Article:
This contradicts listed bed availability of 275 and messaging from city administration that Trent can “flex” even higher to accommodate shelter needs
UPDATE: Since this story ran, Spokane issued an updated occupancy for Trent shelter that allows capacities for up to 375 people. This will allow for Salvation Army’s stated target of 350 beds, and also accomodate the nonprofit’s staffing needs. Building capacities are inclusive not just of the people utilizing the space, but also the staff of whatever organization runs it.
For weeks, officials at the city of Spokane have told its citizens, the press and support providers looking to guide unhoused people to shelters that the Trent Resource and Assistance Center (TRAC, commonly called Trent shelter) had occupancy of 275, with the ability to “flex” to meet whatever needs arose as temperatures dropped this winter.
Communications Director Brian Coddington doubled down on that assertion as a snow storm flew in last week and temperatures dropped below the threshold that requires city officials to open extra warming shelters. A 2021 City ordinance states that in periods when temperatures drop below freezing and shelters reach 90% full or above, the city must open additional warming shelters. “The Salvation Army’s practice is not to turn anyone away,” Coddington wrote in an email to RANGE on Dec. 1.
Now, in an interview with RANGE, Dermott Murphy, Spokane’s Building Official and the person who signed off on the Trent shelter’s Temporary Certificate of Occupancy (embedded below), has told us that Trent has been permitted for 250 occupants and nothing more.
RANGE: From your perspective as a building official, though, [the Trent shelter] should not be “flexing” anywhere over the capacity of 250
Dermott Murphy: Correct
Trent has been advertising a guest capacity of 275 for weeks on the Shelter Me Spokane site — which lists all shelter capacity in the city as a way of helping unhoused people and service providers find available beds.
When we asked Murphy why officials like Coddington, communications manager Kirstin Davis, and city administrator Johnnie Perkins would say that Trent shelter was authorized to “flex” above 250, Murphy replied, “I was unaware of them flexing above it.”
We then asked Murphy what enforcement mechanisms, staffing or inspections the city has in place to ensure anyone, not just the Trent shelter, is abiding by the legal maximum occupancy as determined by Murphy, he said wasn’t sure. “I’m not aware of that,” Murphy replied, “ I wouldn’t be able to answer to that.”
Updated Trent shelter certificate of occupancy by RANGE on Scribd
A phone call to Brian Coddington and email to Coddington and Davis were not immediately returned. A phone call to Major Ken Perine of the Salvation Army — which operates Trent shelter — and Cassandra Cram, who runs the shelter day to day, were not returned either. If anyone responds we will update this story.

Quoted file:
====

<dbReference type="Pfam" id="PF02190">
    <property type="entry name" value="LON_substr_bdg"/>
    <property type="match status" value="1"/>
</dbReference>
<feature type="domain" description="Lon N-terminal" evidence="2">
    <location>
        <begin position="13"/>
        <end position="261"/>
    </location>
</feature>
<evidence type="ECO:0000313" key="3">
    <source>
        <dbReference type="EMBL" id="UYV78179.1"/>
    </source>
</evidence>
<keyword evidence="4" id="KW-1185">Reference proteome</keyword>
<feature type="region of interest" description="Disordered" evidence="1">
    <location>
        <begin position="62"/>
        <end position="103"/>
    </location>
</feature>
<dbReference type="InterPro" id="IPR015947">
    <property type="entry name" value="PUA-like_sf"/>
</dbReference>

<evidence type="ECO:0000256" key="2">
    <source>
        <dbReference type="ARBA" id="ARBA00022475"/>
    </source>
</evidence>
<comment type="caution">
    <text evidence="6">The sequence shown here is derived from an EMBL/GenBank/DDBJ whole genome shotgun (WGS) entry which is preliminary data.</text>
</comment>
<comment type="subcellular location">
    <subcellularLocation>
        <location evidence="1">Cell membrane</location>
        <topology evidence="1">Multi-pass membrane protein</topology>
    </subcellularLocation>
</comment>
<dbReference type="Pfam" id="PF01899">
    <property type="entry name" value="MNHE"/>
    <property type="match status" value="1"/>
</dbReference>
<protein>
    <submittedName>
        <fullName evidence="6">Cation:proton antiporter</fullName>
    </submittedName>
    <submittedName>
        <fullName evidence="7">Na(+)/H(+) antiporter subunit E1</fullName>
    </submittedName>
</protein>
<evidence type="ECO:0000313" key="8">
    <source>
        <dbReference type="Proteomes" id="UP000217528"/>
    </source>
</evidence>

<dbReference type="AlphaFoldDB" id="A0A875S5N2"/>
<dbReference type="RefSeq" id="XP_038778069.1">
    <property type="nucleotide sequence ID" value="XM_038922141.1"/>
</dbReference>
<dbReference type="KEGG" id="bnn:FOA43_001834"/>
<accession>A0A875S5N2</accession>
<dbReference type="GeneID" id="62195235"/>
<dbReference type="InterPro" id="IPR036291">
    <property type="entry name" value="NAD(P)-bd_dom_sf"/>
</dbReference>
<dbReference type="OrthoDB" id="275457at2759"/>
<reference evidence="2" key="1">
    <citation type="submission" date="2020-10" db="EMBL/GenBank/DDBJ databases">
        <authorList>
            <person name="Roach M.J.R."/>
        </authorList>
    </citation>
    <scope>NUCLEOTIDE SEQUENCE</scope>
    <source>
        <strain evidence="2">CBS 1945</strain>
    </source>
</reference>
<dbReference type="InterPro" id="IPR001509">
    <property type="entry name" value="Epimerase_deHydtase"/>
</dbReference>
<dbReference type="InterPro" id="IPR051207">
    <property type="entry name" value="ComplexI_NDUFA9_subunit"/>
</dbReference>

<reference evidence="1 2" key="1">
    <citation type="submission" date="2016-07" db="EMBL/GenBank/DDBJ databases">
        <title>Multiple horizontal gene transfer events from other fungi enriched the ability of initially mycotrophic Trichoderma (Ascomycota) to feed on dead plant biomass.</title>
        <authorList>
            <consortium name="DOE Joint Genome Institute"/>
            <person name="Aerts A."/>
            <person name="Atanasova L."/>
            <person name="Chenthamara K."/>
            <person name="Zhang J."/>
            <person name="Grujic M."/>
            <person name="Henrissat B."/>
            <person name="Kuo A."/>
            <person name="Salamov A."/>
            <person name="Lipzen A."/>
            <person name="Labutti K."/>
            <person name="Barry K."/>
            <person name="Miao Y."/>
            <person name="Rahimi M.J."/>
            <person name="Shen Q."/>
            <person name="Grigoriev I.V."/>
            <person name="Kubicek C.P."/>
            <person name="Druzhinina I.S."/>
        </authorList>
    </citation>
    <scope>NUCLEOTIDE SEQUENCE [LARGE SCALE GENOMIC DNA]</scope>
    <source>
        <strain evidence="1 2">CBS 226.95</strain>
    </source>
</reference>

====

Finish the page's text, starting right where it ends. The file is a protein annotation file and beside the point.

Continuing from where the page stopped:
Last week, Fire Marshal Lance Dahl told us that the city issues all building occupancies and that those numbers are hard and fast.
It’s possible to have different capacities based on the configuration of furniture and other criteria, but that higher capacity should always be documented in an occupancy permit, and have a layout plan for the additional capacity that is reviewed by fire marshals and ultimately approved by Spokane’s building official. Dahl explained the process by using the Davenport Hotel as an example:
“[At] the Davenport Hotel, you’ve got a ballroom, right? And they might come to us with four different floor plans that we pre-approve ahead of time that allow them to flex that space in four different ways,” Dahl said. Conceivably, those four plans “might have four different occupant load numbers based on how they use that space,” he explained. “Is it all tables and chairs? Is it half dance or half tables and chairs? Is it, is it a show floor where they have booths set up?”
Murphy told us that he has seen no such application for additional capacity based on revised floorplans, and directed us to the Fire Department.
As of Friday, Dahl said he had seen no such application or amended capacity either, and told us to call Murphy.
It’s unclear where the buck stops with Trent’s capacity, a question we asked to Fire Chief Brian Schaeffer. We asked how Trent could be operating above its approved capacity and who in the chain of command might have authorized that if neither Murphy, the building official who signed the temporary certificate of occupancy, or Dahl, the head fire marshall, had.
Schaeffer said he didn’t know. “There is so much ambiguity in the process right now,” the Chief said, “before I make a comment to really understand it a little bit more.” Schaeffer said he would do some research regarding that ambiguity and get back to us.
There is a 2006 ordinance that allows the suspension of building codes in buildings that were not originally built to house people but are reconfigured as emergency housing for “Indigent Persons.” It’s unclear if that law is what the city is using to justify flexing the building capacity beyond the listed capacity determined by the building official, but it was clear from the perspective of the building official that the capacity should be 250 people.
Murphy wrote a memo on September 1 explaining the criteria for the emergency exemptions, and that Trent met them, but still concluded in the occupancy permit he also signed, that the maximum allowable occupancy at this time is 250.
Meanwhile, last week at the Spokane Homeless Coalition meeting, Perine said that the Salvation Army is staffing up to add more capacity at Trent. An order of 350 beds is set to arrive mid-December. “The goal is to be operating about 250, then surging up to 350.”